Saturday, July 28, 2018


Lacaux unicorn,,
Public domain.

The so-called unicorn painting in Lascaux cave has long puzzled researchers. The model for a one-horned animal has been sought in the fossil record. One animal found in the fossil record that might have filled the bill was the one-horned Elasmotherium sibericum, long thought to have been extinct back when humans first colonized Europe and Siberia. Until recently they were believed to have gone extinct a third of a million years ago, a new discovery, however, of an Elasmotherium skull dating to 29,000 years BP in Kazakhstan means that they did coexist with our ancestors and that they could have been portrayed in Paleolithic art. The fossil was dated by "radiocarbon AMS-method analysis." ( 2016)

Skull of Elasmotherium sibericum,, Public domain.

"Scientists believed Elasmotherium sibericum went extinct 350,000 years ago. But the discovery of a skull in the Pavlodar region of Kazakhstan provides evidence that they only died out about 29,000 years ago. Unfortunately, despite its sizable horn, the "Siberian unicorn" looked more like a rhinoceros than the mythical creature its nickname refers to. It was about 6 feet tall, 15 feet long, and weighed about 9,000 pounds, making it more comparable to a wooly mammoth than a  horse." (Guardian 2016)

Classical unicorn,,
Public domain.

The theory is that this knowledge of one-horned creatures came down to us in the mythologies of various cultures, and one-horned creatures have been included in mythologies around the world. Not only European and Mediterranean, but Chinese, Persian, and Indian mythologies include these creatures.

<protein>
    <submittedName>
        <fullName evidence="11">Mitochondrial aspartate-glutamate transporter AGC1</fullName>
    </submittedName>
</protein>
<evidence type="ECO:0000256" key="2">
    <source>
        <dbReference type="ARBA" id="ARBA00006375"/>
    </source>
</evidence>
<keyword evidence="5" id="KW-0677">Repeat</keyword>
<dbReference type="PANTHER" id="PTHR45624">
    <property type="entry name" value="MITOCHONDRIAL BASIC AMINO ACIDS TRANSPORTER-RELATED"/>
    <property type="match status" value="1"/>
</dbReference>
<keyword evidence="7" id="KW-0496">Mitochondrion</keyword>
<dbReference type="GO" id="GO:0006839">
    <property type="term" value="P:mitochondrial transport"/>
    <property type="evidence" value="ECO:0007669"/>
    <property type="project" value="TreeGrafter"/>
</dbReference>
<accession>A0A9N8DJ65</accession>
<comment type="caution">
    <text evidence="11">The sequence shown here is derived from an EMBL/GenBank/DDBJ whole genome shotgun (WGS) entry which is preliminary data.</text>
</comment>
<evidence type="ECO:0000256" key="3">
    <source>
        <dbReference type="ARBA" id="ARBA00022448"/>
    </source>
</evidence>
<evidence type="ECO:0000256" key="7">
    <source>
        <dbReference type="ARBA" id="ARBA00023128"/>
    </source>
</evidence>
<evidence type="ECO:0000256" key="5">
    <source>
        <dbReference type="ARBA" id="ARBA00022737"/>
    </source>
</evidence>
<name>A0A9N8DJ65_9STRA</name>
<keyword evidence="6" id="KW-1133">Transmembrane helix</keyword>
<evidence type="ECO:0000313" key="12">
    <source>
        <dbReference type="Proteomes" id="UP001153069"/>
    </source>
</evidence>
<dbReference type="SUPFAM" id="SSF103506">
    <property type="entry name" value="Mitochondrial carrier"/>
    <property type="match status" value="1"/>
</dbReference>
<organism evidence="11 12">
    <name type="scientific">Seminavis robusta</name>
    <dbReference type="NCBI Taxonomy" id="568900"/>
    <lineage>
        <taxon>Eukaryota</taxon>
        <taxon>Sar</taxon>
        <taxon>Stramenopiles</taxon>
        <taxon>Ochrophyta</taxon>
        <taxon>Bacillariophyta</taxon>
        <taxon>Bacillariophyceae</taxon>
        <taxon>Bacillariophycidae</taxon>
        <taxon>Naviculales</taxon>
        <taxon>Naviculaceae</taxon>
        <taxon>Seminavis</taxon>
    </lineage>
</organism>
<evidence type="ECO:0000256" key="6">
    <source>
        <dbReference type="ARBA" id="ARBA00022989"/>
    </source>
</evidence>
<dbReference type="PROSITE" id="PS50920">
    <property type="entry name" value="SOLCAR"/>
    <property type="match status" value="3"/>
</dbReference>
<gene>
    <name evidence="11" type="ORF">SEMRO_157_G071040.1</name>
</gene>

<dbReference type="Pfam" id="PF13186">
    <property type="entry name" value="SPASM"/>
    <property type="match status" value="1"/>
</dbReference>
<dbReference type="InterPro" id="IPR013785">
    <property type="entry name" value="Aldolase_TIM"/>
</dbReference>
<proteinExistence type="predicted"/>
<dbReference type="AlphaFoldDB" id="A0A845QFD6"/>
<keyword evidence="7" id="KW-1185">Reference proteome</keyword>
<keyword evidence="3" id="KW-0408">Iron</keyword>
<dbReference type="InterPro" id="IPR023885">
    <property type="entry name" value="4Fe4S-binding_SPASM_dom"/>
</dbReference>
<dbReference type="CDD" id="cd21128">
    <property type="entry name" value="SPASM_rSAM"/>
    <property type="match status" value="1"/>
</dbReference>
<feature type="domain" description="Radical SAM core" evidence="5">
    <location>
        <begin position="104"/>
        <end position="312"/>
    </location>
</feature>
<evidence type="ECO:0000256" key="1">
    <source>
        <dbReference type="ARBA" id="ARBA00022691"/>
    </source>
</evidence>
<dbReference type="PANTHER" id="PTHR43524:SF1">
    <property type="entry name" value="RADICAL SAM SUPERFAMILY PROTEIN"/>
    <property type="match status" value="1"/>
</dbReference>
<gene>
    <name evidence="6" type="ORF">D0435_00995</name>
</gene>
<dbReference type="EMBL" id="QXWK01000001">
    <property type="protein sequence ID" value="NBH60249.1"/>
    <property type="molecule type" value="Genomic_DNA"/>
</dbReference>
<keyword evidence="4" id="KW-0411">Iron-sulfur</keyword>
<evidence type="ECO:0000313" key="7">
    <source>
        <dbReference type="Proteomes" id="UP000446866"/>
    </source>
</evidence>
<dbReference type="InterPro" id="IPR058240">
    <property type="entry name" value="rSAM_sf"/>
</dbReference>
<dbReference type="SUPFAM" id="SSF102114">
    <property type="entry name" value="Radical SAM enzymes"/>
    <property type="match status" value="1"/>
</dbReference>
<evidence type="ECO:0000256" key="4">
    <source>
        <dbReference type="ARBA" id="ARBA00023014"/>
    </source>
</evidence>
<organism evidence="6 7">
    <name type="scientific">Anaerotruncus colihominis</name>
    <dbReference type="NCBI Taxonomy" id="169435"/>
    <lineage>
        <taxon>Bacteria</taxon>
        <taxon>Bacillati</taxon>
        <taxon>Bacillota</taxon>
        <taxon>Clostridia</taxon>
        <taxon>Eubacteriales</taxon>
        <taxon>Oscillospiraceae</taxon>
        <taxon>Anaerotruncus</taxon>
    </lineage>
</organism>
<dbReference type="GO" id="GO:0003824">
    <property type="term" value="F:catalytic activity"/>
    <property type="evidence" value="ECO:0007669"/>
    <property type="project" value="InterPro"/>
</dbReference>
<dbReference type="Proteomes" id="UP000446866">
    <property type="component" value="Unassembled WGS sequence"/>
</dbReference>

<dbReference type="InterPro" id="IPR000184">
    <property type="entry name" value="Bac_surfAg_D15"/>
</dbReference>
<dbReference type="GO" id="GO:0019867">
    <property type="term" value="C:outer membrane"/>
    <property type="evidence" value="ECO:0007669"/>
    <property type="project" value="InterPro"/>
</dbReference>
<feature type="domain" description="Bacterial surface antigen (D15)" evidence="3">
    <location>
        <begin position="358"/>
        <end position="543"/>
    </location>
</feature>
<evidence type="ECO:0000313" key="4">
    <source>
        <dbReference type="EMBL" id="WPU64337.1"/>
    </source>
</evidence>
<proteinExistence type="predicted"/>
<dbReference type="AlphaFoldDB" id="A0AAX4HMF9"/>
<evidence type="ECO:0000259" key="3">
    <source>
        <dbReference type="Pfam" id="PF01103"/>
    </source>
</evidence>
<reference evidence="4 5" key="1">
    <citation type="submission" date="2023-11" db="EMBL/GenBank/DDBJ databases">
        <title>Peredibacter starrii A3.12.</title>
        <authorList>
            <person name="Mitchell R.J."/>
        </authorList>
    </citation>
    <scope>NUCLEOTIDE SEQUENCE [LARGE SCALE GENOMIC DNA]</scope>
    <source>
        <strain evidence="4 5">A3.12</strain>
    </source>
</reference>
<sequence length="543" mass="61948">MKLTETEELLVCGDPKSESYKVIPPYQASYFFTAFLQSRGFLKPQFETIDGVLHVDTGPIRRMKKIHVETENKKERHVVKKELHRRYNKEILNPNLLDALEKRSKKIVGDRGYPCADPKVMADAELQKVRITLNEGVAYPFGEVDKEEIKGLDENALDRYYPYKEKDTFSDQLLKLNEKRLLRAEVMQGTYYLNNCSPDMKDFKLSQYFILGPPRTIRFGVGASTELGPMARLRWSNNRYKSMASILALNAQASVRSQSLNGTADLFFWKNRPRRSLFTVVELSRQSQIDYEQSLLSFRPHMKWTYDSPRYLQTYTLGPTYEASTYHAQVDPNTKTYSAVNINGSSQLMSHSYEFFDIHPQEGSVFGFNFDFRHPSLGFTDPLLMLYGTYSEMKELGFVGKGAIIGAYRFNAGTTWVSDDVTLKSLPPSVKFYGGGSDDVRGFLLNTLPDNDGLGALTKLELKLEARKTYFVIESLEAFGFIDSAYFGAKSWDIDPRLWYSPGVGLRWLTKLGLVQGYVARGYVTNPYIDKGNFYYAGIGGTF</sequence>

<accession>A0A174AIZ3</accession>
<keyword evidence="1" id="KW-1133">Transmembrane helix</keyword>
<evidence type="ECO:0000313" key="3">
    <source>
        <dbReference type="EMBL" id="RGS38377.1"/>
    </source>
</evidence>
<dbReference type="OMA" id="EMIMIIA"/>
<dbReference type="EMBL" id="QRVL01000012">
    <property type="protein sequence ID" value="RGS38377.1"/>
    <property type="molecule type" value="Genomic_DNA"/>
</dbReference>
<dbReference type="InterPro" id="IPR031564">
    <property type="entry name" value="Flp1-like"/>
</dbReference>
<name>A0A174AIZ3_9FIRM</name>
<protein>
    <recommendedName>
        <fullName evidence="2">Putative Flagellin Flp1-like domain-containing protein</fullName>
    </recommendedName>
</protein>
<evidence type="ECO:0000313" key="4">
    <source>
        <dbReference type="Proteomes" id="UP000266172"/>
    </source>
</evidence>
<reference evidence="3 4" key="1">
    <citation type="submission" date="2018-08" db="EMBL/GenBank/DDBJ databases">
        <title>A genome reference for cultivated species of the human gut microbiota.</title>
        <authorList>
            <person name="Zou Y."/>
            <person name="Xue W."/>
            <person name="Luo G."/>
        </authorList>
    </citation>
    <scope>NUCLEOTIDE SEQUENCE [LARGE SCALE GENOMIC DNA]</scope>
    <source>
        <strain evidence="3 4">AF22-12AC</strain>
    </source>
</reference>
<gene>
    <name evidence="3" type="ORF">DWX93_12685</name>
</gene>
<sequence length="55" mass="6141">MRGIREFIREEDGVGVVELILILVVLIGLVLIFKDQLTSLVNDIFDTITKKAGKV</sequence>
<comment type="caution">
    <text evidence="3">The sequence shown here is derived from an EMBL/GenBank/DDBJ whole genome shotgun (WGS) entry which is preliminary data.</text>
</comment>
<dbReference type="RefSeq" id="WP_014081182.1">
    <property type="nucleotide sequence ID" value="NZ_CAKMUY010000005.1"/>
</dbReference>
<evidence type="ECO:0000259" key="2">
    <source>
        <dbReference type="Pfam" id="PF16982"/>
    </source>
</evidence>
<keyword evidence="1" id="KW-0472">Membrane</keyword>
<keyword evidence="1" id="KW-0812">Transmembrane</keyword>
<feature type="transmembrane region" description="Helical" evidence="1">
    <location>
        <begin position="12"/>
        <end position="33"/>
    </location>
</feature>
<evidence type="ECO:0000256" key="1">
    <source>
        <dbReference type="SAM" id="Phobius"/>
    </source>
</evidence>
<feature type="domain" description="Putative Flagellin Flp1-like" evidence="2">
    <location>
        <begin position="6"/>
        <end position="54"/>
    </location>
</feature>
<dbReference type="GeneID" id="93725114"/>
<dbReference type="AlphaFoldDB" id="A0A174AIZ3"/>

The Chinese know these beasts as  -  Quilin, also Pinyin; the Japanese name for them is - Kirin; the Korean name is  -  Kiringul; the Persian name is -  Shadhavarthe Greek name for them is -  Monoceros; the Islamic name is  -  Al-miraj; Filipinos know them as the  -  Anggiay; the Chilote people of Chile call them - Camahueto; and, for the Russians it is  -  Indrik, who is pictured as a gigantic beast with a single horn on the snout. (Wikipedia)

Reconstruction of rhinoceros-like
Public domain.

A more horse-like reconstruction,,
Public domain.

A few examples of cave art portraying these creatures have been proposed, which would illustrate the continuity of knowledge required for them to have been the basis of unicorn myths. The most famous, and least convincing, of these is the animal in the French Cave of Lascaux which is called "the Unicorn" (seen at the top of the page).  This actually appears to be a poorly drawn aurochs with straight horns (I assume the straight appearance of the horns is because an inexperienced artist tried unsuccessfully to deal with the perspective or angle of view of the animal and its horns).

Rouffignac Elasmotherium?
Science Heathen,
Public domain.

A somewhat more successful, and much simpler example is to be found in the French Cave of Rouffignac. This seems to portray a massive animal with a single horn on the forehead and a convincing case can be made that it represents Elasmotherium sibericum. Unfortunately, a convincing case can also be made that it represents a woolly rhinoceros. So, is there any cave art of the Elasmotherium sibericum, the unicorn? Possibly - in Rouffignac, or possibly still to be discovered in a new cave or chamber not yet located.

In any case, the Elasmotherium sibericum may have given us the myth of the unicorn, and that is something.

NOTE: Some images in this posting were retrieved from the internet with a search for public domain photographs. If any of these images are not intended to be public domain, I apologize, and will happily provide the picture credits if the owner will contact me with them. For further information on these reports you should read the originals at the sites listed below.



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